The primary issue in these lawsuits is the portion of the 1980 amendment that is sometimes called the “pension board” clause, because it was intended to permit plans administered by pension boards, or other church-affiliated committees or organizations, to qualify for exemption. As noted earlier, the original ERISA definition stated that an exempt plan had to be established and maintained by a church. The 1980 amendment added the following:
A plan established and maintained … by a church … includes a plan maintained by an organization … the principal purpose or function of which is the administration or funding of a plan … if such organization is controlled by or associated with a church or a convention or association of churches.
Again, for 30 years the IRS and the Labor Department consistently interpreted this language so as to exempt plans established and sponsored by non-church organizations, as long as they were administered by a pension board or other entity controlled by or sufficiently associated with a church. Some of the lower courts that have issued rulings in the recent cases have agreed with this long-standing agency position.
However two federal appeals courts recently held that the federal agencies had been misinterpreting the church plan definition, holding that an exempt church plan must be established by a church, and that plans established by church affiliates do not meet this requirement. In Kaplan v. Saint Peter’s Healthcare System, 810 F.3d 175 (3d Cir., Dec. 29, 2015), the Third Circuit Court of Appeals held that a pension plan sponsored by the St. Peter’s Healthcare System (headquartered in New Jersey) was not an exempt church plan because it was established by a nonprofit health care entity, not by a church. The fact that the Roman Catholic Diocese of Metuchen, New Jersey, controlled the nonprofit entity was, in the court’s view, insufficient, since the “plain meaning” of the statutory definition was that a church plan must be established by a church, even if it is administered or funded by a church affiliate.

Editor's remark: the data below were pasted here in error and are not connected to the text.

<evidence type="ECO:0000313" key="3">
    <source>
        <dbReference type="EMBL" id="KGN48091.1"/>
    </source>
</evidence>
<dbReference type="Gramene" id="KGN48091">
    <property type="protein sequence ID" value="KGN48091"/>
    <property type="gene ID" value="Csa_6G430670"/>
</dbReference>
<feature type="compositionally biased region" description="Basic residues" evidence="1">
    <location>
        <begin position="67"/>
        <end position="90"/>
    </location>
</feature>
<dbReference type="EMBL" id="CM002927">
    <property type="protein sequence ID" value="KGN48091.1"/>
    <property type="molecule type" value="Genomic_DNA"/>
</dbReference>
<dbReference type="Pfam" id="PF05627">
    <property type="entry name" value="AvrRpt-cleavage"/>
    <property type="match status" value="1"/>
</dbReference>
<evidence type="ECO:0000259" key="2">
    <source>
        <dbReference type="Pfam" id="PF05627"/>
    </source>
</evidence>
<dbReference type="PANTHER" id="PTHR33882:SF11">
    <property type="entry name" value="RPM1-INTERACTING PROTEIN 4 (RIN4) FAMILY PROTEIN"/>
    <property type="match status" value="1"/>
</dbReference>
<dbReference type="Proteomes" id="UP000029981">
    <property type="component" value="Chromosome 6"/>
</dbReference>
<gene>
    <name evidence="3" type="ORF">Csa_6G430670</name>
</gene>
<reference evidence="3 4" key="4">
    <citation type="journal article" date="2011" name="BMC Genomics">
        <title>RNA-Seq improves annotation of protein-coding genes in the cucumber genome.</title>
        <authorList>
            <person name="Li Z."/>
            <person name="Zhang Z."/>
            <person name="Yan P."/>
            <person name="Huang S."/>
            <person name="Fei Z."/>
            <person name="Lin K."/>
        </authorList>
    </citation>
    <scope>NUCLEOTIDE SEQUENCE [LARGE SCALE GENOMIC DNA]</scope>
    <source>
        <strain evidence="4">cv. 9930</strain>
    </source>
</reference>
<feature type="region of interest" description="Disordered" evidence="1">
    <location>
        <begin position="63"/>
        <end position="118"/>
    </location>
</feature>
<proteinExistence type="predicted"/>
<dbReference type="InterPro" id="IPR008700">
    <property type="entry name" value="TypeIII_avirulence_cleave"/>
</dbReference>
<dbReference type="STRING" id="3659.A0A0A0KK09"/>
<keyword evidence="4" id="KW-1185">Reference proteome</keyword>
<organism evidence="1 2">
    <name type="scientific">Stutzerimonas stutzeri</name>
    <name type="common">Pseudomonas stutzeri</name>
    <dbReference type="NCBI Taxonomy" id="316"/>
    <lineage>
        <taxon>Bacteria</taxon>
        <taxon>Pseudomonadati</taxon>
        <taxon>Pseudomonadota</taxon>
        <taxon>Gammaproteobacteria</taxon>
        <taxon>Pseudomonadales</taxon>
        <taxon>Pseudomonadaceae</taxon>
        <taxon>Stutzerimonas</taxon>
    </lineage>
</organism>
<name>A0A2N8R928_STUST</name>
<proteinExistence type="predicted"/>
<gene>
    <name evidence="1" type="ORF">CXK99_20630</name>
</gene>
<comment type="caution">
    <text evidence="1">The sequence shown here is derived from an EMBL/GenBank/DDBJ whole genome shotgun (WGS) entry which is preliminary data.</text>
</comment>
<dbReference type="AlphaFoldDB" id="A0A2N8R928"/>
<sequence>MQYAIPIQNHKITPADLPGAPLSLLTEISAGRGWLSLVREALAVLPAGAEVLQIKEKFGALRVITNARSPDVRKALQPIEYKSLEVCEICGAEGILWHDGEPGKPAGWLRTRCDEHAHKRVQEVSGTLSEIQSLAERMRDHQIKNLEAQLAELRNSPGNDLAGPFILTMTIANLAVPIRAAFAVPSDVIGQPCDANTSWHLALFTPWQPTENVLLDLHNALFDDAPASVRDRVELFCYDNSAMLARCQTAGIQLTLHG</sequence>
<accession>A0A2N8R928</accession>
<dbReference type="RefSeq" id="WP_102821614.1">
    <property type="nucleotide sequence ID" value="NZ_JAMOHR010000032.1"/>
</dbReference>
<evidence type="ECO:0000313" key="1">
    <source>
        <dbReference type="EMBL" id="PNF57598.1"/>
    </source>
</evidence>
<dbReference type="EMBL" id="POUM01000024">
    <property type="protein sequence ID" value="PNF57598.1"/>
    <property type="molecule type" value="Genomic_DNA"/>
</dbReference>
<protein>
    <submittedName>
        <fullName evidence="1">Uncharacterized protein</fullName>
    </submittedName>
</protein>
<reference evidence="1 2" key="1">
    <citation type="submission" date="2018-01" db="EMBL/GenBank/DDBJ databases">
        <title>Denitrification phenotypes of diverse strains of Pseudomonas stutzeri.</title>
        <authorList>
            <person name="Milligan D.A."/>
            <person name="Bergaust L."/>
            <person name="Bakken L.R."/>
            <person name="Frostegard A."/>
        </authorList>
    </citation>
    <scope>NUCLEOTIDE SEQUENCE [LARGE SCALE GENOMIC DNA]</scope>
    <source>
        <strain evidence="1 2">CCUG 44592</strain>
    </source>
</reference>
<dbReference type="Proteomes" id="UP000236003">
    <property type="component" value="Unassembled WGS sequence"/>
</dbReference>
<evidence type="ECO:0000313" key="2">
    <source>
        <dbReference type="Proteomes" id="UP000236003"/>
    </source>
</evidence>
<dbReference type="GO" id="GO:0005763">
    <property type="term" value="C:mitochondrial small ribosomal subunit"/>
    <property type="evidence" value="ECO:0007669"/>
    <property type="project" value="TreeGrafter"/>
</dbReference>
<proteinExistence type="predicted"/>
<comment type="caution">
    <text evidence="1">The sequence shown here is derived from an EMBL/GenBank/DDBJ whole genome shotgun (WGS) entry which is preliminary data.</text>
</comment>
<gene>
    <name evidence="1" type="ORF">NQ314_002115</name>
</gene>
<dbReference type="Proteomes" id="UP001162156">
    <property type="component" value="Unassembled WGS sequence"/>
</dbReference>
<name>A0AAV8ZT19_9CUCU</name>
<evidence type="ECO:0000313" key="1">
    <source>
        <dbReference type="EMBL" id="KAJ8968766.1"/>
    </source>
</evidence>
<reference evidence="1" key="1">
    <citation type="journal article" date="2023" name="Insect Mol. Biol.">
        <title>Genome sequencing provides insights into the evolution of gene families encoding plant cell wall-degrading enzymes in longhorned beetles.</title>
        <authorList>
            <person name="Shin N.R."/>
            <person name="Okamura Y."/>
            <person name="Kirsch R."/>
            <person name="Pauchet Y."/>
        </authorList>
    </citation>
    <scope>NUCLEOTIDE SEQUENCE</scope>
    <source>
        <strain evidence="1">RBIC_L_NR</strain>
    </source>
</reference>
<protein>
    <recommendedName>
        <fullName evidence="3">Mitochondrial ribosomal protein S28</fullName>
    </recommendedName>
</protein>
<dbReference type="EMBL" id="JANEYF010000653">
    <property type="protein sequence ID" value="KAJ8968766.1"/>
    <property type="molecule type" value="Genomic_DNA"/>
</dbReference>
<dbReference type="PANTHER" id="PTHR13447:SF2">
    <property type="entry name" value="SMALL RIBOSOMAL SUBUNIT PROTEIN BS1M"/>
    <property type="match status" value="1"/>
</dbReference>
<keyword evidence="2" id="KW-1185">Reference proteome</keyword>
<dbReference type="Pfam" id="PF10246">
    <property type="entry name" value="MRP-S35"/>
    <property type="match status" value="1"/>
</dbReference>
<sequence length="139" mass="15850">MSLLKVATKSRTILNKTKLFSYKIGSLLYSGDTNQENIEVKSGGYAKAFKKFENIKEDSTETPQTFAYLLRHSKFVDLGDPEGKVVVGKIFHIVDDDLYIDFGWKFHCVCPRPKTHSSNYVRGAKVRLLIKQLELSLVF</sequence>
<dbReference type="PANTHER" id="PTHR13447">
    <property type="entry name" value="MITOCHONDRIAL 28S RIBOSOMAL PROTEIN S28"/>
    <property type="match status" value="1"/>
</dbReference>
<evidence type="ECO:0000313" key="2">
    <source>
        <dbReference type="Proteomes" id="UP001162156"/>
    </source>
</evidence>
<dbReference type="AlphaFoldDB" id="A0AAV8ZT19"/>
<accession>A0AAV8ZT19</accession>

More recently, the Seventh Circuit Court of Appeals reached the same conclusion. In Stapleton v. Advocate Health Care Network, 817 F.3d 517 (7th Cir, Mar. 17, 2016), the Court held that a pension plan sponsored by the Advocate health care system and established by its nonprofit predecessor, was subject to ERISA for the same reason cited by the Saint Peter’s court: It was not established by a church.
So far during this “new wave of litigation” (as the Kaplan court termed it), no federal appeals court has held that a plan established by a non-church entity qualified for ERISA exemption, though several lower (district) courts have done so. In addition, several cases have been settled, with the challenged hospital or health system agreeing to make substantial contributions to the plan and to take other actions consistent with coverage by ERISA.
The implications of the two appeals court decisions (and the reported settlements) are enormous. Pension plans that have been wrongly utilizing the church plan exemption (including those in the health care sector) may find themselves subject, for the first time, to many onerous ERISA requirements, including:
- the minimum funding rules
- the fiduciary-duty provisions
- the reporting and disclosure rules (including the Form 5500 filing requirement)
- the PBGC plan termination insurance program, including the provisions of ERISA, which make controlled group members jointly and severally liable for pension plan underfunding.
Sponsors of pension plans (and other ERISA plans) that have been using the church plan exemption would be wise to reexamine whether the plans are rightly using the exemption in light of these new cases.
 See https://www.chausa.org/about/about/facts-statistics.
 PLR 8625073 (Mar. 26, 1986).
 29 U.S.C. section 1002(33)(C)(i); Internal Revenue Code section 414(e)(3)(A).
 E.g., Medina v. Catholic Health Initiatives, 2015 U.S. Dist. LEXIS 164343 (D. Colo. 2015); Lann v. Trinity Health Corp., 2015 U.S. Dist. LEXIS 147205 (D. Md. Feb. 24, 2015).
 See, for example, “Trinity Health hospital to pay $107 million to settle pension lawsuit”, Modern Healthcare (May 25, 2016), http://www.modernhealthcare.com/article/20160525/NEWS/160529946.